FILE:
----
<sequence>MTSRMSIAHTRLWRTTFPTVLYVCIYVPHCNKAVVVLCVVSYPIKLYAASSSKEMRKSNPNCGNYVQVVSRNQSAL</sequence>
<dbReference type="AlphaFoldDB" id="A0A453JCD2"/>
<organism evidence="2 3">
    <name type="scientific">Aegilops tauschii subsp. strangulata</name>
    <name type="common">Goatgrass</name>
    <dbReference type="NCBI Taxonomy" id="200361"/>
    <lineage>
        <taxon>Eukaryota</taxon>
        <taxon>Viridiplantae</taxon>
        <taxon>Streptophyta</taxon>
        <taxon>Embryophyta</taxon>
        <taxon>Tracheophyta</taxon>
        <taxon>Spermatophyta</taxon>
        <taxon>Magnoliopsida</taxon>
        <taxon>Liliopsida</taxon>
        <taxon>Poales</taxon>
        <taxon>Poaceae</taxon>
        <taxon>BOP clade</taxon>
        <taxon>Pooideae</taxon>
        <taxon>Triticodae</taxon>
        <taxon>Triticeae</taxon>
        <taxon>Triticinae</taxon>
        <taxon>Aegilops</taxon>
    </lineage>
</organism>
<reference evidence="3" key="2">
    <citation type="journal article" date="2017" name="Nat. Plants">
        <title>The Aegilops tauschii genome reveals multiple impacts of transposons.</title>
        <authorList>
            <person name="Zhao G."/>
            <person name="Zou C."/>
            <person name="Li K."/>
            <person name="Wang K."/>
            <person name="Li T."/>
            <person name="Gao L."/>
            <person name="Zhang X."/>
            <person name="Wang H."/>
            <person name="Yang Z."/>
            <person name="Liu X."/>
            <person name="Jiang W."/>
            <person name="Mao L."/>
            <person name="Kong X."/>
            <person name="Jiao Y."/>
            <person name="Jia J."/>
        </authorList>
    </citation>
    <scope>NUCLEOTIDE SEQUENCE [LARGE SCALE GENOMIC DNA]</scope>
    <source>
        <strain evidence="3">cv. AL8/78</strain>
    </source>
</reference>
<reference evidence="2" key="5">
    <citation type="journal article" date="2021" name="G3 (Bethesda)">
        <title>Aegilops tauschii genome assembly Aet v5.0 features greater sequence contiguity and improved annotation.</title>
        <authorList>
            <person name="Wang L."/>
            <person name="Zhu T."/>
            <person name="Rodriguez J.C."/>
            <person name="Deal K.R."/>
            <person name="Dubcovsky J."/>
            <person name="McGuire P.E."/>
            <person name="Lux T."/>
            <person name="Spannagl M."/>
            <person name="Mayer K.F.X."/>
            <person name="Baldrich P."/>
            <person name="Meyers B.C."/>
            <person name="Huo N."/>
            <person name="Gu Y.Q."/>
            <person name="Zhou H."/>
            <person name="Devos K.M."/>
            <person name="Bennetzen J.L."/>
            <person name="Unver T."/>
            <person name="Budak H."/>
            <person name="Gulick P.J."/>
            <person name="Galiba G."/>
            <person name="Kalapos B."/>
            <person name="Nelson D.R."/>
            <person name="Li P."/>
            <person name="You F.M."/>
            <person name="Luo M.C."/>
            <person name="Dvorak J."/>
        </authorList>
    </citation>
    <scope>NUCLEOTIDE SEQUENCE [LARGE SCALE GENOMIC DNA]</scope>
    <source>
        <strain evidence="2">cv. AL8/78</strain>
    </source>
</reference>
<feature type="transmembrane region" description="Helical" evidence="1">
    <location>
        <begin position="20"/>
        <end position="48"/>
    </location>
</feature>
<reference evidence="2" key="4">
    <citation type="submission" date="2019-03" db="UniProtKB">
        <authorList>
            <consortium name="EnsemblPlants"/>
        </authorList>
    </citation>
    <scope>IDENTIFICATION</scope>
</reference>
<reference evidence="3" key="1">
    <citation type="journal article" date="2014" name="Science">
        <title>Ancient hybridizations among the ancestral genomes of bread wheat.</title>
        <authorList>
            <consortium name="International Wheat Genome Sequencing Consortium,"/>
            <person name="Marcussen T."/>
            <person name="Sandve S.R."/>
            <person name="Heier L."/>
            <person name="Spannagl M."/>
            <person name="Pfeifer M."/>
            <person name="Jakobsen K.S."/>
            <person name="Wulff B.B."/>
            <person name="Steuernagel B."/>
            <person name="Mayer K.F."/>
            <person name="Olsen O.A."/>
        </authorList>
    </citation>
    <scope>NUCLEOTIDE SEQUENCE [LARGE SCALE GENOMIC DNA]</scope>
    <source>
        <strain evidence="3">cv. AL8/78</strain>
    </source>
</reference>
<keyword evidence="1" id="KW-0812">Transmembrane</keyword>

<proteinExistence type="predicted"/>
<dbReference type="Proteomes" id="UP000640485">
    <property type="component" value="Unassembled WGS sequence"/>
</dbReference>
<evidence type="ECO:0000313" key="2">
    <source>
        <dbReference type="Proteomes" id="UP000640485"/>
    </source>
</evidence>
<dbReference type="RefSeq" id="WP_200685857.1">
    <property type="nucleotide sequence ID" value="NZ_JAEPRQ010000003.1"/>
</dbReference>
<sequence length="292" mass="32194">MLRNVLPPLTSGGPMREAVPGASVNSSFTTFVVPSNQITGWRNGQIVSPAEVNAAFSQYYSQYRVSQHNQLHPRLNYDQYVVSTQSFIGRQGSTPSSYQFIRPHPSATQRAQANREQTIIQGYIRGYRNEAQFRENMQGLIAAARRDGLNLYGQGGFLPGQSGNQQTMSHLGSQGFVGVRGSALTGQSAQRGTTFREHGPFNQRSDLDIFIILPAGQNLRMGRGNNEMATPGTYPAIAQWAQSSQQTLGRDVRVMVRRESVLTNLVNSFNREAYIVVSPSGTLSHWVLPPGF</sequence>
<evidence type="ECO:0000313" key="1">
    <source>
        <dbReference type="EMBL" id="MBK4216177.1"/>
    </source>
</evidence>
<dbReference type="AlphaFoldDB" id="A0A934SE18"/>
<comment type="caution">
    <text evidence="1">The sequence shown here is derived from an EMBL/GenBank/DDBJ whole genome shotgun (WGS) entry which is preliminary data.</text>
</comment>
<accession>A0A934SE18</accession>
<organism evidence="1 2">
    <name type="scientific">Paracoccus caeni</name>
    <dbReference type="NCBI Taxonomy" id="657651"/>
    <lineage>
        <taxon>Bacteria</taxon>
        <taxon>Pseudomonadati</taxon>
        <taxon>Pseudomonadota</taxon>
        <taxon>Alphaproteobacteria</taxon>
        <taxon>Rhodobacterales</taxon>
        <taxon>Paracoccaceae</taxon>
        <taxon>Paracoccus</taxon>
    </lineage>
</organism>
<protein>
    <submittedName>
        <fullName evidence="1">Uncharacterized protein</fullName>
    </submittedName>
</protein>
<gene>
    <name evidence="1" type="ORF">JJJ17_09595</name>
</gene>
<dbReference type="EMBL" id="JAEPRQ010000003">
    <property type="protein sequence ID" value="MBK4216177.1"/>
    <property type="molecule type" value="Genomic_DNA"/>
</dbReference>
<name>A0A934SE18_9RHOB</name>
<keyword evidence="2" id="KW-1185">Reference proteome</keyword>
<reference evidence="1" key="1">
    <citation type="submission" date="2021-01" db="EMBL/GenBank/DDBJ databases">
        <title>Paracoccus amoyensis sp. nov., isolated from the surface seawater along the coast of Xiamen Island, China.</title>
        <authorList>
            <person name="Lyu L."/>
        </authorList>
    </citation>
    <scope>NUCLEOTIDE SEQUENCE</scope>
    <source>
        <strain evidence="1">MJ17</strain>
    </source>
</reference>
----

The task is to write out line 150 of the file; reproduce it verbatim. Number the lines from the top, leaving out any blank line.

    <name type="scientific">Paracoccus caeni</name>